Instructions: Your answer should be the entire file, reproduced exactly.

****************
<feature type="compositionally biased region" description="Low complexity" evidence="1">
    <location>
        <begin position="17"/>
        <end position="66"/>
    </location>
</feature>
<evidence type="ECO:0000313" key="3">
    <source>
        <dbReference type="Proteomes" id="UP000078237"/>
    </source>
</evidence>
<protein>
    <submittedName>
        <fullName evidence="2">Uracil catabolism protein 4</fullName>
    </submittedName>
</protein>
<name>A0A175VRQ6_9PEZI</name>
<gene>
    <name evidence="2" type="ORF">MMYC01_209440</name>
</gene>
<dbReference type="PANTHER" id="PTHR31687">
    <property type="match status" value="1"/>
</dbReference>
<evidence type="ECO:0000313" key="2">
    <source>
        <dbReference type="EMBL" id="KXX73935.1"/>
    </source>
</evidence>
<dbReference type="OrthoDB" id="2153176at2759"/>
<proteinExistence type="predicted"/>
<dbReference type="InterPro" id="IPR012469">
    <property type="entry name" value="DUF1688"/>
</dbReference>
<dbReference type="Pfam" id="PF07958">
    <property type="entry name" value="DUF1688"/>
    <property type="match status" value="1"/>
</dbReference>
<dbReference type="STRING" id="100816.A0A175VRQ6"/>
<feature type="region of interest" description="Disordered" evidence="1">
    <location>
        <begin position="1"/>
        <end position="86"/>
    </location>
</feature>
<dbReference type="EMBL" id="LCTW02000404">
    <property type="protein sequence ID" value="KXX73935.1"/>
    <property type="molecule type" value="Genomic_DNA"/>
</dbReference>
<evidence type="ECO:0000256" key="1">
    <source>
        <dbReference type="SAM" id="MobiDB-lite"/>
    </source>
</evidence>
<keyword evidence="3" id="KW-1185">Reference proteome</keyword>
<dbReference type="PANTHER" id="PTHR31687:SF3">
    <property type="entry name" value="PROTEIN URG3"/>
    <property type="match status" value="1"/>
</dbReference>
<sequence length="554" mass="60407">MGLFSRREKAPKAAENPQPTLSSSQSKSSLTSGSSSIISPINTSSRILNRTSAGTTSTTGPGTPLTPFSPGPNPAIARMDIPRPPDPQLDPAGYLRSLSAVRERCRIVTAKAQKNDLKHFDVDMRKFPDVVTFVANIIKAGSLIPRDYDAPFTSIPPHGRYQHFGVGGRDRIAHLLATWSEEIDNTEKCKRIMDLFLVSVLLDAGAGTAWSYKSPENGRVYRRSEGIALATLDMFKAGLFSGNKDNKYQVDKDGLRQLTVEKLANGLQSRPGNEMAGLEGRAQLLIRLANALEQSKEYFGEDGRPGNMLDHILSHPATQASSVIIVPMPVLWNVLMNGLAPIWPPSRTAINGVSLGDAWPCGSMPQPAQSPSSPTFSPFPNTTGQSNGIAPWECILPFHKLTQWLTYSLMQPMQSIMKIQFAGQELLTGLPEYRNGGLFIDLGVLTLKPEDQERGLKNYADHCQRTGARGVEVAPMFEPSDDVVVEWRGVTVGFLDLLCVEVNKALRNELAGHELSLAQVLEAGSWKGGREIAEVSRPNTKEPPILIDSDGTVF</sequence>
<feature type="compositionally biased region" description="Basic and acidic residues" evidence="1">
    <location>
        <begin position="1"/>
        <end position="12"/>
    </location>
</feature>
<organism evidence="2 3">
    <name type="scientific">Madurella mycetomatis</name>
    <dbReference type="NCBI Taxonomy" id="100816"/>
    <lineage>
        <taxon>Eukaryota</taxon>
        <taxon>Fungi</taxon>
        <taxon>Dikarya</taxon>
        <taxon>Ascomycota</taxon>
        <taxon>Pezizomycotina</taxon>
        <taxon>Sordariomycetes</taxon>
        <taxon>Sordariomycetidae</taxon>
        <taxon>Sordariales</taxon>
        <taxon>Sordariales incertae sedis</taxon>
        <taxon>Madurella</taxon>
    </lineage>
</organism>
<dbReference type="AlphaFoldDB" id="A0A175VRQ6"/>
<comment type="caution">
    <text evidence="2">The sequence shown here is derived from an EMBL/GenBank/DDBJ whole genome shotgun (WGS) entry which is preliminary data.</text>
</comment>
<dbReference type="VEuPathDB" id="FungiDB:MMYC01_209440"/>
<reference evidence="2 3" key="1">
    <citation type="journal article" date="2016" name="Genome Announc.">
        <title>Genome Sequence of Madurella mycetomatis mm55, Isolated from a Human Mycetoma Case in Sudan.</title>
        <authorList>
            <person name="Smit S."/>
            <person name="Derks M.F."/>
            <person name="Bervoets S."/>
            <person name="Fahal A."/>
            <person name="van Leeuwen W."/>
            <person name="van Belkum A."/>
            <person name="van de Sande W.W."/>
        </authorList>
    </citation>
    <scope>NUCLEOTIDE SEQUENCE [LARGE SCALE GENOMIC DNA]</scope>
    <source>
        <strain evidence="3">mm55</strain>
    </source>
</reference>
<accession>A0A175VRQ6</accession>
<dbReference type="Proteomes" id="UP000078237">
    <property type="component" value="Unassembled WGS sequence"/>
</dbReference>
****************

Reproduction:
<feature type="compositionally biased region" description="Low complexity" evidence="1">
    <location>
        <begin position="17"/>
        <end position="66"/>
    </location>
</feature>
<evidence type="ECO:0000313" key="3">
    <source>
        <dbReference type="Proteomes" id="UP000078237"/>
    </source>
</evidence>
<protein>
    <submittedName>
        <fullName evidence="2">Uracil catabolism protein 4</fullName>
    </submittedName>
</protein>
<name>A0A175VRQ6_9PEZI</name>
<gene>
    <name evidence="2" type="ORF">MMYC01_209440</name>
</gene>
<dbReference type="PANTHER" id="PTHR31687">
    <property type="match status" value="1"/>
</dbReference>
<evidence type="ECO:0000313" key="2">
    <source>
        <dbReference type="EMBL" id="KXX73935.1"/>
    </source>
</evidence>
<dbReference type="OrthoDB" id="2153176at2759"/>
<proteinExistence type="predicted"/>
<dbReference type="InterPro" id="IPR012469">
    <property type="entry name" value="DUF1688"/>
</dbReference>
<dbReference type="Pfam" id="PF07958">
    <property type="entry name" value="DUF1688"/>
    <property type="match status" value="1"/>
</dbReference>
<dbReference type="STRING" id="100816.A0A175VRQ6"/>
<feature type="region of interest" description="Disordered" evidence="1">
    <location>
        <begin position="1"/>
        <end position="86"/>
    </location>
</feature>
<dbReference type="EMBL" id="LCTW02000404">
    <property type="protein sequence ID" value="KXX73935.1"/>
    <property type="molecule type" value="Genomic_DNA"/>
</dbReference>
<evidence type="ECO:0000256" key="1">
    <source>
        <dbReference type="SAM" id="MobiDB-lite"/>
    </source>
</evidence>
<keyword evidence="3" id="KW-1185">Reference proteome</keyword>
<dbReference type="PANTHER" id="PTHR31687:SF3">
    <property type="entry name" value="PROTEIN URG3"/>
    <property type="match status" value="1"/>
</dbReference>
<sequence length="554" mass="60407">MGLFSRREKAPKAAENPQPTLSSSQSKSSLTSGSSSIISPINTSSRILNRTSAGTTSTTGPGTPLTPFSPGPNPAIARMDIPRPPDPQLDPAGYLRSLSAVRERCRIVTAKAQKNDLKHFDVDMRKFPDVVTFVANIIKAGSLIPRDYDAPFTSIPPHGRYQHFGVGGRDRIAHLLATWSEEIDNTEKCKRIMDLFLVSVLLDAGAGTAWSYKSPENGRVYRRSEGIALATLDMFKAGLFSGNKDNKYQVDKDGLRQLTVEKLANGLQSRPGNEMAGLEGRAQLLIRLANALEQSKEYFGEDGRPGNMLDHILSHPATQASSVIIVPMPVLWNVLMNGLAPIWPPSRTAINGVSLGDAWPCGSMPQPAQSPSSPTFSPFPNTTGQSNGIAPWECILPFHKLTQWLTYSLMQPMQSIMKIQFAGQELLTGLPEYRNGGLFIDLGVLTLKPEDQERGLKNYADHCQRTGARGVEVAPMFEPSDDVVVEWRGVTVGFLDLLCVEVNKALRNELAGHELSLAQVLEAGSWKGGREIAEVSRPNTKEPPILIDSDGTVF</sequence>
<feature type="compositionally biased region" description="Basic and acidic residues" evidence="1">
    <location>
        <begin position="1"/>
        <end position="12"/>
    </location>
</feature>
<organism evidence="2 3">
    <name type="scientific">Madurella mycetomatis</name>
    <dbReference type="NCBI Taxonomy" id="100816"/>
    <lineage>
        <taxon>Eukaryota</taxon>
        <taxon>Fungi</taxon>
        <taxon>Dikarya</taxon>
        <taxon>Ascomycota</taxon>
        <taxon>Pezizomycotina</taxon>
        <taxon>Sordariomycetes</taxon>
        <taxon>Sordariomycetidae</taxon>
        <taxon>Sordariales</taxon>
        <taxon>Sordariales incertae sedis</taxon>
        <taxon>Madurella</taxon>
    </lineage>
</organism>
<dbReference type="AlphaFoldDB" id="A0A175VRQ6"/>
<comment type="caution">
    <text evidence="2">The sequence shown here is derived from an EMBL/GenBank/DDBJ whole genome shotgun (WGS) entry which is preliminary data.</text>
</comment>
<dbReference type="VEuPathDB" id="FungiDB:MMYC01_209440"/>
<reference evidence="2 3" key="1">
    <citation type="journal article" date="2016" name="Genome Announc.">
        <title>Genome Sequence of Madurella mycetomatis mm55, Isolated from a Human Mycetoma Case in Sudan.</title>
        <authorList>
            <person name="Smit S."/>
            <person name="Derks M.F."/>
            <person name="Bervoets S."/>
            <person name="Fahal A."/>
            <person name="van Leeuwen W."/>
            <person name="van Belkum A."/>
            <person name="van de Sande W.W."/>
        </authorList>
    </citation>
    <scope>NUCLEOTIDE SEQUENCE [LARGE SCALE GENOMIC DNA]</scope>
    <source>
        <strain evidence="3">mm55</strain>
    </source>
</reference>
<accession>A0A175VRQ6</accession>
<dbReference type="Proteomes" id="UP000078237">
    <property type="component" value="Unassembled WGS sequence"/>
</dbReference>